‘Charlotte’s Web’ a Rollicking Delight for Paradise Theatre

We all remember “Charlotte’s Web” in a different way. Some of us remember the book read to us as we listened in the post-lunch spring somnolence of 7th Grade. Some of us remember reading the book ourselves, rooting for a pig as we would never root for one again. On the other hand, some remember one of two movie versions. The more famous of the two versions starred the voice talents of Debbie Reynolds and Paul Lynde.

Drama in the Hood remembers all of those ways of experiencing the creative spider and the pig who got lucky, er, got to remain alive. However, we had never seen a stage version until the itinerant group that calls themselves Paradise Theatre opened it this weekend. It’s a good show, and a somewhat appropriate show for the setting and this time in Paradise Theatre’s life and times. More on that in a minute.

One of Paradise Theatre’s strong suits is their use of young actors and actresses in putting on their shows. The youngsters in Paradise’ stable of talent have opened eyes as to their current skill and future potential. We were very impressed with Emily Williams in the titular role in “The Diary of Anne Frank.” (Miss Williams is excellent in this show, too.) Dante True was award-nominated for Snoopy in “You’re a Good Man, Charlie Brown.” Jaqui Westeren is in many Paradise shows and is excellent every time out. “Charlotte’s Web” gives Director Jeff Richards another chance to show off his young performers, and his skill in handling them is evident. To wit:

Anna Lineberry as Wilbur the Pig. Name a pig who emotes. Arnold Ziffel on Green Acres? Not really, since camera tricks were his stock-in-trade. Give up? We propose for your consideration, Miss Lineberry as the gold standard for fine swine stage presence. Her Wilbur shivers with anticipation, faints from shock and awe, and even flirts in a profoundly porcine way. This is Anna’s first time on the Mainstage, but it will not be her last as her bio indicates a multi-talented young lady whose star will ascend rather quickly.

Sophia Sinausky as Sophia: Miss Sinausky’s arrived on the Mainland from the Big Island last year is all to the good for the Mainland, in general. It’s good for Paradise Theatre, in particular, whose talents for development of young actors is well-known. Her Sophia is a nuanced performance in a cast where a lot of the action is over-the-top. Miss Sinausky has a future on this stage, and perhaps other stages, as well.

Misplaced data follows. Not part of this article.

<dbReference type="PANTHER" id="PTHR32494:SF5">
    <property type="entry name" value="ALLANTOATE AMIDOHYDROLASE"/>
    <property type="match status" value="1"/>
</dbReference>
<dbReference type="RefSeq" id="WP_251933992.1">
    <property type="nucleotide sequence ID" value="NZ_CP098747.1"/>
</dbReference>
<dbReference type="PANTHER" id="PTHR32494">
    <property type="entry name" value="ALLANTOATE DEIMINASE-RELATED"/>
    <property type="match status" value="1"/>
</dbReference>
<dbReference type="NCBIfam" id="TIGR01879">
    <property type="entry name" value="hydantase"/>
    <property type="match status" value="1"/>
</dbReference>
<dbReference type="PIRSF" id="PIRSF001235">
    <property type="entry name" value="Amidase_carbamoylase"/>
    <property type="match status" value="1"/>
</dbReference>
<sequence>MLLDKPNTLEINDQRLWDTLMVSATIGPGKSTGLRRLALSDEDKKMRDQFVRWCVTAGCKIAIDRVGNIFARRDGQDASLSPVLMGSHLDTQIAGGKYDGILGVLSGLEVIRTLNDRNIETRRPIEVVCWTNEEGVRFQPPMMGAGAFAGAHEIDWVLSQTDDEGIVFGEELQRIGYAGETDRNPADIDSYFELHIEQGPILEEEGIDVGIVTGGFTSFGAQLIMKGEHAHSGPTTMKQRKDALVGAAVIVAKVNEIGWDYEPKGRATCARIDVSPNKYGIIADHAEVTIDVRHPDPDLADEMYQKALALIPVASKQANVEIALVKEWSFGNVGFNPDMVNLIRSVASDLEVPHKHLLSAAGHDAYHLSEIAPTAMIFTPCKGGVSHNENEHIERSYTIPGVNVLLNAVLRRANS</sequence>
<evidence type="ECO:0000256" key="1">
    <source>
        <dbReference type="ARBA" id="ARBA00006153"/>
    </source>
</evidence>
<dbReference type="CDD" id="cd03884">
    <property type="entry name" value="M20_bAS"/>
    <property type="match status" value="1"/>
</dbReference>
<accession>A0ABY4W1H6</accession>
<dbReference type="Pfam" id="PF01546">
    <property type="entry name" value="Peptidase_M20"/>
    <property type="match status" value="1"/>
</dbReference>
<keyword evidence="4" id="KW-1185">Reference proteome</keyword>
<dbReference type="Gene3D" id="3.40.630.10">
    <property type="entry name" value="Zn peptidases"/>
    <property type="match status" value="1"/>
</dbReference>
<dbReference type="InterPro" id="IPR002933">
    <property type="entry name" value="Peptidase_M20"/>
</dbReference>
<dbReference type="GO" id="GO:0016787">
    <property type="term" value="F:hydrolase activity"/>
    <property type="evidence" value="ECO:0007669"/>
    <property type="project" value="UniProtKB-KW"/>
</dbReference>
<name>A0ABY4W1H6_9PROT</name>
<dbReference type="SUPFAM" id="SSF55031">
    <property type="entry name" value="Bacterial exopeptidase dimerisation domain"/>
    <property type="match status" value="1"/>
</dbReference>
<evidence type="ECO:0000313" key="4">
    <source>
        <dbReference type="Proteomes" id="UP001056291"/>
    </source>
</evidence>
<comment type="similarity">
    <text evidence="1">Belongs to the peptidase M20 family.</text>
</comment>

Chase Nelson’s program bio says he’s “excited.” That’s all you need to know. His performance in the role of “Avery” never knows a moment that’s anything but “crank it up to 11 and tear the knob off!” Hey, who among us doesn’t want to love what we do, and at full volume?

Other good performances were put on by all of the young people in the cast. Maile Olson, Ava Emory, Kelsea Gardner, the aforementioned Emily Williams and Andrew Scarvie (though Mr. Scarvie has a decade-ago history with Paradise). Every young person pulled their weight.

The adult roles in “Charlotte’s Web” are played by Paradise Theatre veterans, and it is obvious that they know each other’s movements. Troy Turnley (speaking of full volume) and Skip Bugenig have a great time playing Homer Zuckerman and Lurvey respectively. They are part of the pleasure that this show brings to bear.

Kudos to Courtney Turnley, who oozes charm as Charlotte herself. But, Ms. Turnley is a pro, and her ability to step in with just a few day’s notice speaks to her talent and willingness to make this show happen. She deserves every moment of the applause she receives, and more.

“Charlotte’s Web” is derived from the original material, of course, and hews fairly close to the source…except for some interesting dissonance/flatulence in Act Two. The butt in the joke is Eli Ghorley, one of Paradise Theatre’s strongest and most reliable performers. In this show, his Templeton the Rat is the broad humor, and Mr. Ghorley is great at that!

Now, Drama in the Hood is going to make an assumption. You clicked on this page because you love and support community theater. That’s great. We knew we liked the looks of you from the beginning. Paradise Theatre needs your support in the form of ticket buying, but it needs so much more than that. Paradise is a theater company worth saving, but it needs some angels interlocking wings and coming together with a big ole’ miracle. We referred to Paradise Theatre as “itinerant” at the beginning. That was on purpose, because they don’t have a home and, without a small matter of $550,000 they may not continue as a continuous member of the South Sound theater community. Talk about a shame.

So make plans to see “Charlotte’s Web,” but let’s see if we can’t fly a little higher than that. If you have a large slice of a half mil, and you’re looking for a chance to give back, here is your chance. If you have abilities as a fundraiser and would like to support our friends at Paradise, go for it. Your neighbors need your help, and this is your chance to leave an enduring legacy, so make it happen, friends. You will be so glad that you did.

 

“Charlotte’s Web,” by E.B. White. Paradise Theatre, Rosedale Community Hall, 8205 86th Ave. NW, Gig Harbor, 98332. 8:30 March 8, then 7 pm Fri-Sat, and 2 pm Sat though March 23. Tickets: paradisetheatre.thundertix.com/events/145477. Info: www.paradisetheatre.org

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